AW: I was just telling people, “Don’t buy this book.” Just read James Baldwin or something [laughs]. These books are actually the problem. People talk about liberation and ‘white fragility’ and whatnot, but it’s all completely rooted in individualism and ultimately paints whiteness as inherently evil. And I think that’s dangerous. I’m just like... what makes these so-called ‘progressive’ liberal people any different than a guy like Louis Farrakhan? I mean, both are rooted in guilt, not actual solidarity. [Laughs] White guilt doesn’t help any of this. It doesn’t help anyone because it detracts a person from actually interacting with or speaking to communities and learning and helping. When you boil everything down to racial essentialism, there’s a danger. Because you put blinders on instead of thinking of things like class or culture, and how these play a role in society.
AB: I heard you talking on the Fucking Cancelled podcast episode called We Need Socialism Ya’ll Can Get Some Damn Therapy about solidarity versus allyship. I’d love to hear a little bit more about your ideas on these. Do you think the two intertwine or do you think that there’s a polarity?
AW: To me, allyship is an individualistic thing. So, when somebody announces themselves as an ally, it’s like, “Oh, look, I’m a good person. I’m an ally, I do good.” We should recognise people are all equal, as opposed to this weird religious self-flagellation thing.
AB: I see a lot of self-flagellation in these rigid echo-chambers, and it’s obvious when someone has been harassed or bullied into it...
AW: Yeah, I feel like people should just stop that, and stop making others feel like that because solidarity is all about finding a shared struggle.
AB: I’m finding particularly on social media—"The Nexus"—as Clementine and Jay call it on Fucking Cancelled that people try to shift away from using the term solidarity and instead, they focus on allyship. These words are losing their gravity now because they’re thrown around a lot in leftist political discourse.
AW: It keeps creating these weird tribes. It’s almost as if people mentally misinterpreted intersectionality or even identity politics. People just look at a single identity and they don’t look at everything else that it overlaps. As a result, it creates this competition where people keep moving the goalposts. This is what happens when you make everything individualistic, as opposed to collective struggle. One month it could be like, “Support black trans people.” And then the next it could be, “Support white, poor people addicted to meth in the suburbs.” Everyone is making it this individualistic thing. These struggles actually overlap.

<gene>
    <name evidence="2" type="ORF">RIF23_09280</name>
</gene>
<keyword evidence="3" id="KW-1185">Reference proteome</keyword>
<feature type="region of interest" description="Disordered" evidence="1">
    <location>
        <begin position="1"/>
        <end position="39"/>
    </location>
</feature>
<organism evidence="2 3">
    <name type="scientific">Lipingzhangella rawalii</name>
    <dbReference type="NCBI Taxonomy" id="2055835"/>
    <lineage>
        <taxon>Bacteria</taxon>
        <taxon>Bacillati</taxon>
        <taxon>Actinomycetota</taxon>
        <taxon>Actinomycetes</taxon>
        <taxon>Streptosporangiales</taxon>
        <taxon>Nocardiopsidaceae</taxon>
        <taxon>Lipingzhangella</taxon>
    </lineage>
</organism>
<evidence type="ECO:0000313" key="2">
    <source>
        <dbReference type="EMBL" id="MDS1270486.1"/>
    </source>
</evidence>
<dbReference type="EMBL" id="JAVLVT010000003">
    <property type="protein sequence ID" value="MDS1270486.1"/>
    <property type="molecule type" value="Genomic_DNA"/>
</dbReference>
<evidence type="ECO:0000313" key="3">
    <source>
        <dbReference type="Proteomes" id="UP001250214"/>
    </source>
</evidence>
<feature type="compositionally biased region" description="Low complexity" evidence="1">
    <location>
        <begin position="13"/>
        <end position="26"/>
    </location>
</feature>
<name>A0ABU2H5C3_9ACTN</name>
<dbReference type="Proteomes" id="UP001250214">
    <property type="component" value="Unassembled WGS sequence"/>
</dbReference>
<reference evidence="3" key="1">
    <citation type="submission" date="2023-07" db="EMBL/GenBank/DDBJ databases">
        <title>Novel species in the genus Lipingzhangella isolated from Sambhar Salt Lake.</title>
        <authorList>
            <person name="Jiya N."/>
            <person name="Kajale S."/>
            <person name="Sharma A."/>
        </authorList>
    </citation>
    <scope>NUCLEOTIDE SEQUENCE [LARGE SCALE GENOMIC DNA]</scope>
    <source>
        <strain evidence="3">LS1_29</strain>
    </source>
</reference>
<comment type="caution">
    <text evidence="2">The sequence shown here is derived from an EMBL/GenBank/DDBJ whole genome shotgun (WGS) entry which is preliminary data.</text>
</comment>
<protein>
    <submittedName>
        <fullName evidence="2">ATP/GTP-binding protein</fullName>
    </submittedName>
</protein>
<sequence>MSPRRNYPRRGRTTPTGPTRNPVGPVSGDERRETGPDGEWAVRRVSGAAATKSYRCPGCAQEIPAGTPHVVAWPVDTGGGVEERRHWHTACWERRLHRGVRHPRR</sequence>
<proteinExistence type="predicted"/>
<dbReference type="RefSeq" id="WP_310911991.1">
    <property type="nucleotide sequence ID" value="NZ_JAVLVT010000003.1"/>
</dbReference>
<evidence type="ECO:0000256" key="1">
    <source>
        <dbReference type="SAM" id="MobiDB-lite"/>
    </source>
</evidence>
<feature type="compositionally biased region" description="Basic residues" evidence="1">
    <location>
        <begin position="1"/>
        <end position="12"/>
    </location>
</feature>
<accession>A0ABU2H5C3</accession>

AB: And it’s all caused by the same system, even though some people have it worse than others.
AW: It all falls under the same umbrella: capitalist exploitation. This way of doing things destroys any notion of class struggle or class recognition. It’s weird because you see people post all these images of the Black Panthers or other radical movements from the 1960s or 1970s. I’m like, “Did y’all even actually read what these people were saying?” Because what they were doing was the complete opposite of this identarian logic.
AB: Why do you think we hold on to historical social constructs?
AW: Humans are very paternalistic. If you look at ancient times, we’re always looking for a kingdom of some sort. We’re always looking to be led. A lot of people don’t realise that we have so much collective power from the bottom-up as opposed to these top-down hierarchical structures. People are looking for somebody to save them or lead them. Society is built on hierarchy.
AB: I guess you could say then, in a modern context, this top-down logic translates to social media and enables watchdogs to do their thing. This is the worst place to be having these conversations too, because everyone just takes one-sided narratives and run with it.
AW: Yeah, it’s very carceral. Isn’t it weird how the same people that always talk about dismantling the police, or prison abolition, then turn around and act like the police?
AB: [Laughs]. Yeah, it gives me a headache.
AW: So there’s this Black Panther, Lorenzo Ervin, and he used to be a Marxist-Leninist. He fled to Cuba after killing a KKK member, then he lived in the Soviet Union just before its collapse. When he was living there, he realised it wasn’t the utopian state that their propaganda presented to the rest of the world. He was like, 'This is the actual police state.' People were suffering. It turned him into more of what you would call a classical libertarian socialist, or anarchist. What he says is basically, 'Kill the cop inside of your head.' He wrote a whole essay on how we have to challenge authoritarian tendencies. I found that interesting, especially coming from somebody who was originally a Black Panther. He managed to see their downfall and how they did things wrong.